Jun 14, 2009

Losing Mia

The thing that has always been paramount in Mia's care, treating her naturally and trying to push back the progression of an inevitably fatal heart disease, was to give her a chance for a longer life. And she got that. She lived far longer--about three years--than her veterinarian had predicted. What will forever stand out in my memories of Mia was her huge will to live. The last couple of days, though, I think she was holding on for me. She wanted to be in the living room, on the hardwood floor, those last couple of nights, so I slept on the sofa. In the middle of the night that last day, she woke me up by putting her paws on the sofa, nudging me. I opened my eyes and looked at her and knew she was in trouble. I picked her up and she stopped breathing, so I resusciated her, then gave her oxygen. She recovered and settled in, then fell asleep. It was at that point that I knew it was too much for Mia to go through. My friend Faith Maloney had told me a couple weeks earlier that with severe illnesses in our pets, we know what the end will be; we just don't know when it will be. "'When the time is right," she said, "you'll know." And so it was in the early morning hours of June 4 that I knew it was over. Mia, who was always affectionate, had been particularly clingy her last couple of days, wanting me to hold her and following me--slowly--from room to room. She wanted to be picked up so she could rest on my shoulder--her favorite spot. So that's what I did for her. I held her, with her head resting on my shoulder--always the left shoulder (her preference)) and never the right. She lifted her head, gave me a lick, then lay her head down again. I remembered then the day I met her, the second week in September, 2005. She was shivering with fright after being pulled from stormwater from the pool deck at the American Can Company apartment complex in New Orleans. A volunteer -- whose name I never knew--walked up to me at the triage center in Tylertown, Miss., set up by Best Friends Animal Society and asked me if the little frightened Chihuahua could stay with me for the rest of the day. She said she'd be back later. Mia climbed up my chest and rested her head on my left shoulder. The volunteer never returned, and Mia stayed with me in Tylertown for two months, then she went home with me. Mia has been such an inspiration. If ever a dog fought to live, it was Mia. She loved life. I took her and her sister Rosy and brother Woody to Calico Basin in Red Rock Canyon a few days before she passed. It was early evening and there was a soft breeze. I put Mia down next to a bush and she sniffed it, did her business, then looked up at me to be picked up. We followed Rosy and Woody into a clearing, with a water hole. I sat with Mia on a red-rock boulder and watched Woody swim and Rosy wade. The wind rustled the mesquite trees. Mia lifted her head into the breeze. I didn't know then that it would be her last trip up there. She loved the canyon and spent hours running like she was king of the hill. I've always said Calico Basin is like my dogs' back yard, and it is. They know it like the back of their paws and have romped on the floor of the canyon since their first days with me. It was a fitting final outing for Mia. When she is buried at Overlook Rest on the grounds of Best Friends Animal Sanctuary in Kanab, Utah, a red rock from the canyon will be placed at her grave. Mia's little service is scheduled for 3 p.m. on Wednesday, July 22, 2009, in Angel Canyon in southern Utah. Soon, I'll be posting comments here from people who knew and loved Mia. With all her heart, she loved every single one of them back.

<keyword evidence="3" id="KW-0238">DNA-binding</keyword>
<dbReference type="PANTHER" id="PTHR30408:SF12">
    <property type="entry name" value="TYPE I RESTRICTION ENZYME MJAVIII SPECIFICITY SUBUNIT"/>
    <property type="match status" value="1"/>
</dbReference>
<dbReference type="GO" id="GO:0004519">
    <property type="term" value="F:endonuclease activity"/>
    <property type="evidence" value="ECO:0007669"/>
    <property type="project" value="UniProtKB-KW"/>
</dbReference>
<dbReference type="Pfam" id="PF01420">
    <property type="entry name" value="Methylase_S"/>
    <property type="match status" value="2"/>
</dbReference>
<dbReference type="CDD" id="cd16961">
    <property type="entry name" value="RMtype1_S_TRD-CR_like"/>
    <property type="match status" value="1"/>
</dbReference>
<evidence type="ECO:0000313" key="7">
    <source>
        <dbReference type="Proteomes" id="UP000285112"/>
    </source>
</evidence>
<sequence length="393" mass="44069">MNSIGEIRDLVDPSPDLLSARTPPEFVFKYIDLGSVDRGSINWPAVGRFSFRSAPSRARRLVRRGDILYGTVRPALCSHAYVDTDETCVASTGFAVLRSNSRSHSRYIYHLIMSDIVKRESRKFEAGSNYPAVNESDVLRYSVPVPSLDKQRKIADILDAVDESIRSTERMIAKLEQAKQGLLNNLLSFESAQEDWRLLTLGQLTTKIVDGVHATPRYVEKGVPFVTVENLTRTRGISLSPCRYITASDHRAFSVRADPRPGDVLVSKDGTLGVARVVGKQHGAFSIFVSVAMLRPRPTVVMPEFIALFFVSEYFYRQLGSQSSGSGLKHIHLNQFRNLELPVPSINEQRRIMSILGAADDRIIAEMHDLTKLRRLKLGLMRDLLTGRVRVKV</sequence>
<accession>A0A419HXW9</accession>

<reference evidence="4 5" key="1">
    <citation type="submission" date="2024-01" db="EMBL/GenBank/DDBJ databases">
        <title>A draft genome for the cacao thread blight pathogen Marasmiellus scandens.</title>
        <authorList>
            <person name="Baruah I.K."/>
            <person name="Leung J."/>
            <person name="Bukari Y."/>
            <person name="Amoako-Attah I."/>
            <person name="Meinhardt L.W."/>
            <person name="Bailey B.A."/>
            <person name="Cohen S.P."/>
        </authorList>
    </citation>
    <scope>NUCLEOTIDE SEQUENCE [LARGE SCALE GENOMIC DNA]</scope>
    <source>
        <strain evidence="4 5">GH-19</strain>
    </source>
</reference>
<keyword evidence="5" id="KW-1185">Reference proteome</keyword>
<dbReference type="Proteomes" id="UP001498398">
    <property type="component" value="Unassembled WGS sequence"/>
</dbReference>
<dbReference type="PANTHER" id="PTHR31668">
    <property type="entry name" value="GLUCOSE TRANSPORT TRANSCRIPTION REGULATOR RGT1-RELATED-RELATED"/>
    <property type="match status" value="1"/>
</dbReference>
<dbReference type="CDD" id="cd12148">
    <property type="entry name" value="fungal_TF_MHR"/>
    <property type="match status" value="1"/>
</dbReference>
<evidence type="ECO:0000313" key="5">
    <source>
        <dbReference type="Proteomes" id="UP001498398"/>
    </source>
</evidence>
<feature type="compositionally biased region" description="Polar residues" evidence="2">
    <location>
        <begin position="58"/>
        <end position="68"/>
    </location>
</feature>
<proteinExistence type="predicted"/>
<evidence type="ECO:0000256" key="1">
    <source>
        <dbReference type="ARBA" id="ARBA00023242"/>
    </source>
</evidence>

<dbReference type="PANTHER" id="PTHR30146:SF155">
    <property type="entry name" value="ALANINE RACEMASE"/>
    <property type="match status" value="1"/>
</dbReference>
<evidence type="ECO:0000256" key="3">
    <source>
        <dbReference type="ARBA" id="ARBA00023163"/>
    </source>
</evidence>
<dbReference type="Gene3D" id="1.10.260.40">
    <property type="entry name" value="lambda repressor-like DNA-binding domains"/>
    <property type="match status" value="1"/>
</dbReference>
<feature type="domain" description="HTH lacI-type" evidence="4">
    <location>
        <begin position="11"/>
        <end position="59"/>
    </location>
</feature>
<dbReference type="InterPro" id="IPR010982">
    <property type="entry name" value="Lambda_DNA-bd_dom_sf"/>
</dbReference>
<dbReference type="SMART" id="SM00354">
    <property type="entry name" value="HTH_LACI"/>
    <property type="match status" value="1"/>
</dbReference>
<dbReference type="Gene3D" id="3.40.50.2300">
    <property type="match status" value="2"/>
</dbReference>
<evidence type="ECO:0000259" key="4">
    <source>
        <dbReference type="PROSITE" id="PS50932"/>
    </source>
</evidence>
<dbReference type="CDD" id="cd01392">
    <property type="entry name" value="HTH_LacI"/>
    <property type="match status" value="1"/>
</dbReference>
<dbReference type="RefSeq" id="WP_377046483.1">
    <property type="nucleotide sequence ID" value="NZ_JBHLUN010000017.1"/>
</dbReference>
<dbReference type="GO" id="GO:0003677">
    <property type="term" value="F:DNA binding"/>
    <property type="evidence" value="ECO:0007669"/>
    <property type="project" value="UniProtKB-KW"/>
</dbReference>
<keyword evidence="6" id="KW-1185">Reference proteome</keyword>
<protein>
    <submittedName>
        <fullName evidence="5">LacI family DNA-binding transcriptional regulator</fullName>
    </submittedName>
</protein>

No comments:

Post a Comment